Friday, September 11, 2009

Cochrane: How Did Paul Krugman Get It So Wrong?

The Supply and Demand blog by University of Chicago Economics Professor Casey Mulligan links to a paper by University of Chicago Booth School of Business Professor John H. Cochrane,"How did Paul Krugman get it so Wrong?"

Here is one passage from an excellent paper:
In fact, I propose that Krugman himself doesn’t really believe the Keynesian logic for that stimulus. I doubt he would follow that logic to its inevitable conclusions. Stimulus must have some other attraction to him.

If you believe the Keynesian argument for stimulus, you should think Bernie Madoff is a hero. He took money from people who were saving it, and gave it to people who most assuredly were going to spend it. Each dollar so transferred, in Krugman’s world, generates an additional dollar and a half of national income. The analogy is even closer. Madoff didn’t just take money from his savers, he essentially borrowed it from them, giving them phony accounts with promises of great profits to come. This looks a lot like government debt.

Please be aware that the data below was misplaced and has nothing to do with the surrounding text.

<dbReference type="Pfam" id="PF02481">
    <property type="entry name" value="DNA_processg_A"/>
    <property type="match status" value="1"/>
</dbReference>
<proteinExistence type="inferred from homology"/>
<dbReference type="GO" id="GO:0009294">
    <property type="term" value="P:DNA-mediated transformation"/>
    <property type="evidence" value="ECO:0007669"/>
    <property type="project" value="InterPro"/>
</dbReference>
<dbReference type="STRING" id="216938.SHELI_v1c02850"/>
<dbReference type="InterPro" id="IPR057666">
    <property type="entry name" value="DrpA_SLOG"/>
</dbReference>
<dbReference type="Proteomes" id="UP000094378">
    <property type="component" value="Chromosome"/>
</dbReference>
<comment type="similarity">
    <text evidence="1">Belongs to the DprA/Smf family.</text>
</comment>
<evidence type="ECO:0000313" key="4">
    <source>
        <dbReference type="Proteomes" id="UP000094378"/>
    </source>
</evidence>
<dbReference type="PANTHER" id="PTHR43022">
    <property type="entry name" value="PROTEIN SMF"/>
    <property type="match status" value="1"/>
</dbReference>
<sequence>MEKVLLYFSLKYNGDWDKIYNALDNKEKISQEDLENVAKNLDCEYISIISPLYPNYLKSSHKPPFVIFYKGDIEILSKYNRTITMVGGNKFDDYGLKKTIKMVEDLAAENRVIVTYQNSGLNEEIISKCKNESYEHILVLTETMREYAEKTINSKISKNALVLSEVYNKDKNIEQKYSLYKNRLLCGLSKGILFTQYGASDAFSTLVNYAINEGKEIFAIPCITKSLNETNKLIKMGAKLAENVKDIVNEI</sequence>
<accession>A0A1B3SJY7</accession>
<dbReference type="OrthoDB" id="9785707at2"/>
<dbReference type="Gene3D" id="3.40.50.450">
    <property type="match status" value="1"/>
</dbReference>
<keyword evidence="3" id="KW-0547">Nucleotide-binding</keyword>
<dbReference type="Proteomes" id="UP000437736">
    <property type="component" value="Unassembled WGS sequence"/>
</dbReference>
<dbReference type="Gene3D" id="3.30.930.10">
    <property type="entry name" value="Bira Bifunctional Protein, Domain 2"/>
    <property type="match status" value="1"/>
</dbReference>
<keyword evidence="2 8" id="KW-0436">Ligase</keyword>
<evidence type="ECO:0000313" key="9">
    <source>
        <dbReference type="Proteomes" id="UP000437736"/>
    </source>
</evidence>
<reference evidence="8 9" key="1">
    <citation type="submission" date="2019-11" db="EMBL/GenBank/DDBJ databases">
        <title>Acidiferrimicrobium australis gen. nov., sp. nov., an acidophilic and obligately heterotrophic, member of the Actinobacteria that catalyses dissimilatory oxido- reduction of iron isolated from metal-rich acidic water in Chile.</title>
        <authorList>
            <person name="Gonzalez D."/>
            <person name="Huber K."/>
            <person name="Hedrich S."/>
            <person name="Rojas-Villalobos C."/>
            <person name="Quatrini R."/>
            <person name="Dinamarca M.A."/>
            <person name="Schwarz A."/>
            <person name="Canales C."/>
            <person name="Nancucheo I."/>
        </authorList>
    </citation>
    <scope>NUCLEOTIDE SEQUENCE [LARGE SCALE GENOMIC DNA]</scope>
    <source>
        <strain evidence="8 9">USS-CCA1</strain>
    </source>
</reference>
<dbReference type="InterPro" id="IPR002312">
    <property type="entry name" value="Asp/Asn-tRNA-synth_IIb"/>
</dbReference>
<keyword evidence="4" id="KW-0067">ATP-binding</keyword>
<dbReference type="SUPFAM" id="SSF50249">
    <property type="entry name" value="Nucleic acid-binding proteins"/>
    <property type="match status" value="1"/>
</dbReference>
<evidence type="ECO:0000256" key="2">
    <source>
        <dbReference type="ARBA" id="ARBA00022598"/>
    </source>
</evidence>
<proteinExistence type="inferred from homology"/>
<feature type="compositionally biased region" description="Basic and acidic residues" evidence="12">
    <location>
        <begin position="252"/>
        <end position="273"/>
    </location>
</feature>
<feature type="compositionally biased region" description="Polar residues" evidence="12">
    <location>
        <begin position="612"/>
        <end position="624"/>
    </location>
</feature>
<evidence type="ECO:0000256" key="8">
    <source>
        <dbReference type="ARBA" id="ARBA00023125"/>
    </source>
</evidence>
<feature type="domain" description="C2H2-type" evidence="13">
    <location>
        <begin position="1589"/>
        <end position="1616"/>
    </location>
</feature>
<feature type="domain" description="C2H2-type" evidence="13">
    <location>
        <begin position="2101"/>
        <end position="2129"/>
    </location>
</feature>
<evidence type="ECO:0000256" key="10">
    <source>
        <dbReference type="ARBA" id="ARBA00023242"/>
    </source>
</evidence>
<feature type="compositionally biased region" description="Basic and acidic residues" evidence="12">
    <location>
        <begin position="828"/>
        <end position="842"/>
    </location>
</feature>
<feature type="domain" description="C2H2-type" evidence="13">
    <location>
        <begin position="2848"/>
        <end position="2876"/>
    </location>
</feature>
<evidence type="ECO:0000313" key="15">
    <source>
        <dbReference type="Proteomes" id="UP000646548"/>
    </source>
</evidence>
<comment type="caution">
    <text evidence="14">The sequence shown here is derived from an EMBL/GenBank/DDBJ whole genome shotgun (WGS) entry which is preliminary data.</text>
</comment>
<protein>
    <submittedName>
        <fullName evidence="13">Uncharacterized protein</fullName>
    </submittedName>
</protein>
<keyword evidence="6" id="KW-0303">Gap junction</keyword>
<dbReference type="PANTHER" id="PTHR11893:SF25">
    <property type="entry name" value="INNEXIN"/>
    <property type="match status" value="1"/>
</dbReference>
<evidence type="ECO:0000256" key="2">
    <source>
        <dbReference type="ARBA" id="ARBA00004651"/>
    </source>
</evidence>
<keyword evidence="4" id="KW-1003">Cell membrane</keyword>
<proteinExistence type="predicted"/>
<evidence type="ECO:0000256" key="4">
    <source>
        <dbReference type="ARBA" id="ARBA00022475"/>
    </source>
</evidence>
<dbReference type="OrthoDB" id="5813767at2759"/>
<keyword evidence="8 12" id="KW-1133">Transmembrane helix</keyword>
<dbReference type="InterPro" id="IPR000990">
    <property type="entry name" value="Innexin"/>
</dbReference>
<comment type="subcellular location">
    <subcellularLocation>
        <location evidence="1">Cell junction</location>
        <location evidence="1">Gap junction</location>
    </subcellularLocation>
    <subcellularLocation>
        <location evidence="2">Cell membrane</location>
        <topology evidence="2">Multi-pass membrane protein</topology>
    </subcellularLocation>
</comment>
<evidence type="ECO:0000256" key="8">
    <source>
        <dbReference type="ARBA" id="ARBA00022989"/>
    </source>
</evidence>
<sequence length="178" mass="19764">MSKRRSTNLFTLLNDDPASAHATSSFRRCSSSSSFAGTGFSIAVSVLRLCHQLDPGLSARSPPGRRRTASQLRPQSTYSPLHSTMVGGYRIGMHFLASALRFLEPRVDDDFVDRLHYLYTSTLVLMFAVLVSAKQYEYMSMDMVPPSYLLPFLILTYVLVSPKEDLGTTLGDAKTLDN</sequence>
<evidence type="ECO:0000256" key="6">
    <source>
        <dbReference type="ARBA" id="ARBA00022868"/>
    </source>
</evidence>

If you believe the Keynesian argument for stimulus, you don’t care how the money is spent. All this puffery about “infrastructure,” monitoring, wise investment, jobs “created” and so on is pointless. Keynes thought the government should pay people to dig ditches and fill them up.

If you believe in Keynesian stimulus, you don’t even care if the government spending money is stolen. Actually, that would be better. Thieves have notoriously high propensities to consume.
The latest version of the full paper is available here.

For those of you that lack administrator privileges or are behind firewalls and cannot download the paper, here is the Scribd embedded version as of 9/11/09, 1:30 pm est.

Update: Also, see Levine's response to Krugman here.

How did Paul Krugman get it... by Milton Recht on Scribd

1 comment :

  1. Uhm, no.

    Krugman and all modern followers of Keynes and Friedman know that stimulus only "works" when the economy is at less than full employment.

    I really like many of Cochrane's earlier works. Cochrane (and you?) are in denial.